EAGAN, Minn. – The Vikings were without six starters in their game against the Saints on Sunday Night Football.
While Minnesota suffered a stinging loss to New Orleans, several of the young players who stepped in for injured teammates performed well in larger roles.
Second-year linebacker Eric Wilson started in place of Anthony Barr, who was sidelined with a hamstring injury; rookie cornerback Holton Hill played for Xavier Rhodes (foot), and with tackle Riley Reiff (foot) unable to play, rookie Brian O’Neill made his third career start at right tackle after Minnesota again moved Rashod Hill to left tackle.
Running back Latavius Murray took the majority of carries in place of Dalvin Cook, but rookies Mike Boone and Roc Thomas combined for four rushing attempts and a catch.
Vikings Head Coach Mike Zimmer was asked during his Monday session with Twin Cities media members about the depth that was demonstrated, and he pointed to talent as well as mentorship from veteran players.
“Most times, they are talented guys,” Zimmer said. “I’d like to say it’s a lot of other reasons, but they’re talented guys. That’s why they’re on the team. I think they get an awful lot of help from some of the veteran guys. I know that Anthony Barr was very into the game last night, talking to those linebackers about certain things.”
Zimmer added that former Vikings cornerback Terence Newman, who retired in August and joined Minnesota’s coaching staff, also has been a significant help.
“I know Terence and Xavier were talking to Holton Hill quite a bit last night,” Zimmer said. “That is part of the reason why we meet together all the time on defense, so everybody understands what their responsibilities are in relation to everybody else.”
Hill played all 53 of the Vikings defensive snaps.
“I thought he tackled well,” Zimmer said. “I thought for the most part he handled the times when he had to pass off receivers, he did that well. The times he pressed, for the most part, were pretty good. He lost a guy one time on a route. But for the first time out, the game didn’t seem too big for him.”
Here are four other topics Zimmer covered during his podium session:
1. Vikings have made positive progress
There’s no denying that Sunday night’s game against New Orleans featured ups and downs from Minnesota.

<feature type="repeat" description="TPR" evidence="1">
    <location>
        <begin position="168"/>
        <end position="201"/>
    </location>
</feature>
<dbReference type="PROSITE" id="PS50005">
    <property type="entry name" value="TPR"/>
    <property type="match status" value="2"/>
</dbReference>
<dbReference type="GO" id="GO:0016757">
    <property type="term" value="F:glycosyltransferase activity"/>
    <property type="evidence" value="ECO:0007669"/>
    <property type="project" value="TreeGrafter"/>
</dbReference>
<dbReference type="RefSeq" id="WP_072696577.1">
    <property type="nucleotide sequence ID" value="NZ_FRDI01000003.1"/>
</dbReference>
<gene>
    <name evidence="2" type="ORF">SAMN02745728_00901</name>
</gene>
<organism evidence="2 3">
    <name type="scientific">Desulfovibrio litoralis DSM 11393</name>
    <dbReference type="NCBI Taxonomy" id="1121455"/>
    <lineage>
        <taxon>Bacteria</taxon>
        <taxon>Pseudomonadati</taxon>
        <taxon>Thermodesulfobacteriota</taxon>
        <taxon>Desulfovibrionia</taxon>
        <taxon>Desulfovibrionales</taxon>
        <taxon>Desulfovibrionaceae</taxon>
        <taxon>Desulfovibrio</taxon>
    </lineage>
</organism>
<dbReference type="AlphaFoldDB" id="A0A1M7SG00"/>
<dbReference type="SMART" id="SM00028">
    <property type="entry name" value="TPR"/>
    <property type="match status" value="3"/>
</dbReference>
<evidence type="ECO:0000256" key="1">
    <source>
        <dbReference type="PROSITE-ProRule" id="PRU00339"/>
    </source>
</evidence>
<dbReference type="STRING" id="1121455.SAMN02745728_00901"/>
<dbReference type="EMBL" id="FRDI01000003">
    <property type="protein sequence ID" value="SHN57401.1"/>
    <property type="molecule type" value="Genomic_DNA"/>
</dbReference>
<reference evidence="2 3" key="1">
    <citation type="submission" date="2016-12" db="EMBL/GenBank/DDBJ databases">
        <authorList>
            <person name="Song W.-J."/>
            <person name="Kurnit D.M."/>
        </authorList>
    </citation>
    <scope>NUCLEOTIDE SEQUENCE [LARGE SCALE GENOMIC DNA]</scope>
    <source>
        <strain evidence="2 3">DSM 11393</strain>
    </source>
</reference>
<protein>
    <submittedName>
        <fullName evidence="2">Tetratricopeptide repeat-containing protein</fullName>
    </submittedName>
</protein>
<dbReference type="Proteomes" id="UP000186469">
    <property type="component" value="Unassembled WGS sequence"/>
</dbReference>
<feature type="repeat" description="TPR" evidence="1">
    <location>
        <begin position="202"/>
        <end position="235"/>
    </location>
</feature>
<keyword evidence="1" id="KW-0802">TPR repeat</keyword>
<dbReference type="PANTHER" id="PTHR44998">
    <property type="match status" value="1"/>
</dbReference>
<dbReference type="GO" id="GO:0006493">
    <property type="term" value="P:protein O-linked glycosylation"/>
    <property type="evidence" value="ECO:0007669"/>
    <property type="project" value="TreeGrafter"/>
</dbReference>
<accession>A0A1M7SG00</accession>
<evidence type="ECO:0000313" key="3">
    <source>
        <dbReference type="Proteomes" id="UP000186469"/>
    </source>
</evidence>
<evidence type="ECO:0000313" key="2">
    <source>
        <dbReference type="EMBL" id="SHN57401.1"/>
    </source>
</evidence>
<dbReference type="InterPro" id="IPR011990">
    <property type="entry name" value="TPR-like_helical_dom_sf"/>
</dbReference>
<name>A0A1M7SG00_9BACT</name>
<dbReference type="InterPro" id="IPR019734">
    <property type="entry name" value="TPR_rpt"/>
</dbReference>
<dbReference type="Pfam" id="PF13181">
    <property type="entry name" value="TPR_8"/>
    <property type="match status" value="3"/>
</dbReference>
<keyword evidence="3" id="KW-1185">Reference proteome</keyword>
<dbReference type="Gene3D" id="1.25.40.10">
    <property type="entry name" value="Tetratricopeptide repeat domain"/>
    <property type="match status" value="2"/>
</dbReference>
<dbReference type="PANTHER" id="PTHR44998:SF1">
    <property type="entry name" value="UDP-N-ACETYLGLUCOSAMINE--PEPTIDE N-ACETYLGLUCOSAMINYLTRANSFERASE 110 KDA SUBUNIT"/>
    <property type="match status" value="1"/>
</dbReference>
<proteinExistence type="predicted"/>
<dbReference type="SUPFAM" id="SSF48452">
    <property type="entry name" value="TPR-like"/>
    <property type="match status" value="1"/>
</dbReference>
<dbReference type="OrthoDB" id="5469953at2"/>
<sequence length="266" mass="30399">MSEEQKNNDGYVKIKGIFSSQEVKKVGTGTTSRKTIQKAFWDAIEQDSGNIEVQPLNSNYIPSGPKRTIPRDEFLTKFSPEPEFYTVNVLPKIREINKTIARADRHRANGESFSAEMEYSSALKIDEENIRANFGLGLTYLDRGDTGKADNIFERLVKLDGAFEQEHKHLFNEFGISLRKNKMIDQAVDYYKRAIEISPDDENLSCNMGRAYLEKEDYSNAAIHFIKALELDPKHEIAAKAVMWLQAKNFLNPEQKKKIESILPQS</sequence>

After reviewing the tape, Zimmer said “there were a lot of good things” he saw, including moving the ball offensively and defensively prohibiting big plays from Drew Brees and Co.
“Unfortunately, we had a couple turnovers. Basically that cost us the football game,” Zimmer said. “But there are a lot of good things to build on. We’ll continue to try to get better.
“Like I told the football team today, the last few weeks during practice, I watched this team go out there and do the things,” Zimmer continued. “I feel like we are starting to become a pretty good football team.”
Asked as a follow-up where he has seen the most progress, Zimmer responded, “pretty much all over.”
“Defensively, I feel like we’re eliminating some of the things that hurt us early in the year,” Zimmer said. “I feel like the running game is getting better. I thought Latavius ran with a purpose. I thought the offensive line did a nice job in some of those things.”
2. Improvement in the run game
The Vikings totaled 85 yards rushing against the Saints, who entered the game ranked No. 1 in run defense, thanks in large part to Murray’s efforts.
Murray recorded 56 yards on 13 carries, his longest being a 12-yard surge for a Vikings first down. He also added five catches for 39 yards through the air.
Zimmer said “getting to the second level, probably” has been the Vikings biggest stride in the run game after struggling to get it going to start the season.
Through the first four games, the Vikings averaged 85 rushing yards per game, a number that is somewhat skewed by 116 against the 49ers in Week 1. Over the past four games, Minnesota’s rushing average has increased to 111.3 rushing yards per contest, including a 195-yard outing against the Cardinals in Week 7.
3. Praise for Pat Elflein
The Vikings were without Pat Elflein in their first two games after the center suffered an ankle injury in last year’s NFC Championship Game.
Since returning to the lineup, however, Elflein has been impressive and has played a role in Murray being able to get to that second level Zimmer referenced.
“Pat has done a nice job all year,” Zimmer said. “He does a really good job of getting a guy turned, getting his hips in the right place and get getting up to the next level.”
4. Win or lose, team over individual
Zimmer was asked during the press conference about Stefon Diggs taking ownership for the third-quarter interception of Kirk Cousins.
The head coach said during talks with the team, he emphasized team over individual – whether the scenario is positive or negative.
“Like I told them in the meeting today, the receivers need to stop saying that stuff because one person doesn’t lose a game, one person doesn’t [win] a game,” Zimmer said. “We win around here as a team, we lose around here as a team.
“Guys make mistakes, miscommunication, whatever you want to call it, it happens,” Zimmer added. “I will never put any one of those one things on one player, ever. We talk about, there’s 22 guys on the field for [approximately] 150 plays in the game. Guys are going to make mistakes – that is what it is. The team that makes the least [number] of mistakes wins, but no one person loses the game.”